TrainLab, a startup toy manufacturer, designs and makes their own toy parts using desktop 3D printers. Like other entrepreneurs, they found a niche where 3D printing made sense and started a business around it.
They started making train track adapters and connectors for kids, selling them on Ebay, Amazon, Etsy and on their own online store.
In this post, Scot Refsland, founder of Trainlab, tells us about how they leverage AstroPrint software to maximize their 3D printer fleet productivity and scale their business.
Last month, Max-K (Emot3D), a start-up manufacturer based in Mexico, presented its new 3D printer at the Consumer Electronics Show (CES) in Las Vegas. The printer comes with Google Assistant and it’s powered by AstroPrint software. Thanks to both integrations, the 3D printer can be controlled from any device and print with a few clicks. In addition, you can control multiple printers from one device and execute voice commands specific to the 3D printer such as bed leveling.
We asked Jose Luis Ku, founder of the company, about his experience making a smart 3D printer:
Last weekend, we walked around the NY MakerFaire and had the pleasure to see the first AstroPrint powered 3D printer that appears in public. Yay!
Our friends at IMADE3D showed a prototype of their new JellyBox printer running AstroPrint software. This colorful printer allows students to learn about 3D printing by building their own printer. Unlike most DIY 3D printers, this one is actually easy and fun to build.
One of the challenges after students build the printer is to get them excited about printing things. Until now, engineering grade software and horrible user interfaces haven’t helped with this. People can get discouraged by non-intuitive UIs, lack of networking capabilities and the time-consuming process of going from CAD file to physical object.
This is where AstroPrint comes to help💪. Students can now print files right from the touchscreen, controlling and monitoring remotely and much more. Basically, they now fall in love when they build the printer, and when they use it 😍😍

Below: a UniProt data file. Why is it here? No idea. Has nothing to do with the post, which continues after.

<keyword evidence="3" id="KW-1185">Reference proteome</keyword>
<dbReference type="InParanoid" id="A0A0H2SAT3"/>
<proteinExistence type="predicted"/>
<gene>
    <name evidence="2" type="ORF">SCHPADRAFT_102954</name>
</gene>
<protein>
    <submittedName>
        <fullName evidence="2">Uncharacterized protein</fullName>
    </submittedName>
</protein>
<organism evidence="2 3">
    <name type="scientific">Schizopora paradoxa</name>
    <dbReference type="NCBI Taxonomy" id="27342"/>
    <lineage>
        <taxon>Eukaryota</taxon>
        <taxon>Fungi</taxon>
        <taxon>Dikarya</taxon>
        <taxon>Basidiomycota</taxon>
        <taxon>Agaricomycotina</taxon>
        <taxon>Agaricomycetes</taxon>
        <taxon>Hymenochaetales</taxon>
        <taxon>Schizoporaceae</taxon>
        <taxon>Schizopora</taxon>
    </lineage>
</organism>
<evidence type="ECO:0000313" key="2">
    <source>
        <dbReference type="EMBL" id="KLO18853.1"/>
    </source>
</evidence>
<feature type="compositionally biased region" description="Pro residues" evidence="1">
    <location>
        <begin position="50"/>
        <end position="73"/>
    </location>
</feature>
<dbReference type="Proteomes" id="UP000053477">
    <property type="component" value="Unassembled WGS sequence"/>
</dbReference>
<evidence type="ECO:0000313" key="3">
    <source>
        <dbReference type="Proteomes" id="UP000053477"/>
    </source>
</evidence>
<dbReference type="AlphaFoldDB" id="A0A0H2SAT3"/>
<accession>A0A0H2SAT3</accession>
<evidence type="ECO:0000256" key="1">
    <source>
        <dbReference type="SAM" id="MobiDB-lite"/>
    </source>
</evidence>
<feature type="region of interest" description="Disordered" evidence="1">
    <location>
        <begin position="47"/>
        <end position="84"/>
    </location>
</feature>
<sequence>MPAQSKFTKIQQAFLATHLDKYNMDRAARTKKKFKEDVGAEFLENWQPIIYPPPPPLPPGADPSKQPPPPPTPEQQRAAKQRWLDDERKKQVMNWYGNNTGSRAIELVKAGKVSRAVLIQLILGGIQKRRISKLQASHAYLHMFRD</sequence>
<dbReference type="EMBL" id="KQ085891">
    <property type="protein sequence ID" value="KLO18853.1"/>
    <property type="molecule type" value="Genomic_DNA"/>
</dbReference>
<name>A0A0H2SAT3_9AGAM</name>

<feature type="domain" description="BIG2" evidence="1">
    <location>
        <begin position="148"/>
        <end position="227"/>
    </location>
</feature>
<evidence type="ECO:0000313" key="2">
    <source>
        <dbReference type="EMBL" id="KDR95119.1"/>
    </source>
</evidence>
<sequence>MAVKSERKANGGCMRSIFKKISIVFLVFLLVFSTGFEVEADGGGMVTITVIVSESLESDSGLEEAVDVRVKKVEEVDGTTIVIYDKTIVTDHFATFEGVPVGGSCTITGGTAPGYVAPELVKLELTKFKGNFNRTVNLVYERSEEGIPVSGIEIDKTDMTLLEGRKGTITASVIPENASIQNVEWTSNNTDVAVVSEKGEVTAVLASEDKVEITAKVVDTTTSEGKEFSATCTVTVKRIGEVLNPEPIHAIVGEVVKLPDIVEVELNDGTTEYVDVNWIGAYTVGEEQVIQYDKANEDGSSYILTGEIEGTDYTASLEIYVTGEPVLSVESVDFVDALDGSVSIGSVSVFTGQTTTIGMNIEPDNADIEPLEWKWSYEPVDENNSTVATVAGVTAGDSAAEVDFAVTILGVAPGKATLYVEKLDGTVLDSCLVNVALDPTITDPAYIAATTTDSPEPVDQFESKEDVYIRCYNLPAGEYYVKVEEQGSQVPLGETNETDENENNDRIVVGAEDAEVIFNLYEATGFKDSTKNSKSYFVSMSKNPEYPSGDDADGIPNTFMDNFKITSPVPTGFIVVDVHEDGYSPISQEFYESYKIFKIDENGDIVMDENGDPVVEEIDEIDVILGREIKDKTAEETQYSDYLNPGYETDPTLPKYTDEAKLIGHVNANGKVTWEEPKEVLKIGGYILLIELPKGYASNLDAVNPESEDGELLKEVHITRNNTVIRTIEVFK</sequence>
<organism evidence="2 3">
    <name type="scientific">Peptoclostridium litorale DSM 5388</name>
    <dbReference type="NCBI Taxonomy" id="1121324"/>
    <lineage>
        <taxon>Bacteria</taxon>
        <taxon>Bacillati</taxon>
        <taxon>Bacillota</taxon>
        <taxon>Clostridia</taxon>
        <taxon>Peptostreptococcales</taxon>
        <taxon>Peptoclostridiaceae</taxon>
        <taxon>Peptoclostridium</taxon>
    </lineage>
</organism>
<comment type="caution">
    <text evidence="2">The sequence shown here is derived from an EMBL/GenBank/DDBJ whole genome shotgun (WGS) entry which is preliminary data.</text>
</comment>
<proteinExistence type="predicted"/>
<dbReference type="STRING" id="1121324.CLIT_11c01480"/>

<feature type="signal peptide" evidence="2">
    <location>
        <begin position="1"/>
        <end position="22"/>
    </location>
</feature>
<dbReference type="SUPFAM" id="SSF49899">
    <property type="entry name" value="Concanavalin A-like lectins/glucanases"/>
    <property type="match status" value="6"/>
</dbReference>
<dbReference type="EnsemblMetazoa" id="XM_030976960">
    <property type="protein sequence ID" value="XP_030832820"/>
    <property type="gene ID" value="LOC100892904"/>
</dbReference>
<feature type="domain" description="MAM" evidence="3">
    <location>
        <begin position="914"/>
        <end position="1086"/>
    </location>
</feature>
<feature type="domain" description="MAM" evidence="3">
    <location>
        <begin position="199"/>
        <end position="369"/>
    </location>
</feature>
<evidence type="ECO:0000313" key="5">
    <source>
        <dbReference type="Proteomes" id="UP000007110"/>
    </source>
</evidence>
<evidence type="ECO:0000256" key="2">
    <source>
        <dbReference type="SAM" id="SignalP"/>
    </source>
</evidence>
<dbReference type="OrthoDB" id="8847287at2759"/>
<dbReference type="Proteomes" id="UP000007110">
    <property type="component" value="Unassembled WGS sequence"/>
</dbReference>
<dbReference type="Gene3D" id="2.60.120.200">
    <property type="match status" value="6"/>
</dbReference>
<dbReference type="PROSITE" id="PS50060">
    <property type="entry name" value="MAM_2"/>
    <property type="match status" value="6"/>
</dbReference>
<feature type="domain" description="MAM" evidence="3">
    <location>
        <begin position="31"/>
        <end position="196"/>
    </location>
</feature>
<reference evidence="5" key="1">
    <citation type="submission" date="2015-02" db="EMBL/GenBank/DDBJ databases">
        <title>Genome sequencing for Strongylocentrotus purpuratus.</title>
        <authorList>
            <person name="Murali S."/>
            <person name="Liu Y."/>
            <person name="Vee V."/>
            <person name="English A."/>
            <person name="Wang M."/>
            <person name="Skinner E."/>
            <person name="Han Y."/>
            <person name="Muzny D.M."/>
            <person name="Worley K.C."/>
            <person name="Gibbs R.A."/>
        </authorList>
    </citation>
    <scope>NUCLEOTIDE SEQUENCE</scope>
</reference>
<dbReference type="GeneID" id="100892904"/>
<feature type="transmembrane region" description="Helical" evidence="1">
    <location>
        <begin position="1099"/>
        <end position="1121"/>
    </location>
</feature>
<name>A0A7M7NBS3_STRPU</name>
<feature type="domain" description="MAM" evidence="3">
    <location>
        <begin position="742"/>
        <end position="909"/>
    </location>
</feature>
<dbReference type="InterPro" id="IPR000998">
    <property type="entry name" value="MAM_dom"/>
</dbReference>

We’ll be announcing more partnerships over the next few weeks. Stay tuned!
If phone and computer manufacturers can make software upgrades over-the-air, why 3D printer manufacturers can’t?
From AstroPrint OEM dashboard you can now control all software aspects of your 3D printer line, getting three main benefits from it:
1. Better Quality Prints
For most 3D printers today, users have to tinker until they find the proper slicer settings. Or, they have to download recommended slicer settings to make their own printer profiles. AstroPrint has solved this issue, allowing manufacturers control their slicer settings in a centralized way.
Many 3D printer manufacturers are preinstalling AstroPrint software in their printers. Just like Lenovo preinstalls Windows in computers, or Samsung preinstalls Android in phones.
Our goal at AstroPrint is to help manufacturers make smart 3D printers, replacing their antiquated software. But each printer is different and as a manufacturer, you want software tailored for your printers. This is why we are giving you more and more flexibility to customize Astrobox software to meet the specific needs of your Hardware:
The Mod-t, a beautiful, cloud-connected and easy-to-use 3D printer for only $299. NewMatter recently announced it will shut down operations. What went wrong?
Some 3D printer manufacturers are making their own user-friendly software innovations to make printers more approachable. However, they don’t sell enough units. But why? Don’t people like easy-to-use 3D printers with a sleek design?
It is clear by now that cables and SD cards are not the future of 3D printing. As more users demand their printers to be wireless, 3D printer manufacturers are increasingly making wifi-connectivity a priority for their printer line. However, many of them are simply connecting a desktop 3D printer to a local network and that, is not the future.
A step further is to connect printers to a cloud platform. We live in the era of the internet of things, where every device gets connected to the cloud. However, most 3D printer manufacturers don’t really understand what the cloud does for a 3D printer. What are the advantages of cloud versus local network for 3D printers? Do 3D printers gain value when they are cloud-connected?
The next few years are going to be exciting. Desktop 3D printers are going to be in everyone’s home and 3D printer manufacturers will sell units like candies at a kindergarten school. Right?
While I’m extremely positive about the future of Desktop 3D printers, the industry needs to first jump the “chasm” that separates the hobbyists and the early majority. Within the next 5 years, manufacturers that don’t make significant changes in their current strategy will miss on the next wave of customers.
What’s stopping desktop 3D printers from mass adoption?
So far, manufacturers have mostly focused on hardware, while software has been left behind. For this reason, we have seen a lot of hardware improvements. Printers are now faster and more reliable. They are also cheap, the Monoprice Mini is a good example of a printer that anyone can afford. Some printers are now beautiful to look at. Our friends at Kodama are putting together an affordable printer that almost looks like an iPhone. I can picture the new Obsidian looking great in anyone’s living room.
If Hardware has improved so much, then why we continue to sell to the hobbyists and not mainstream? The reason is: software has fallen behind.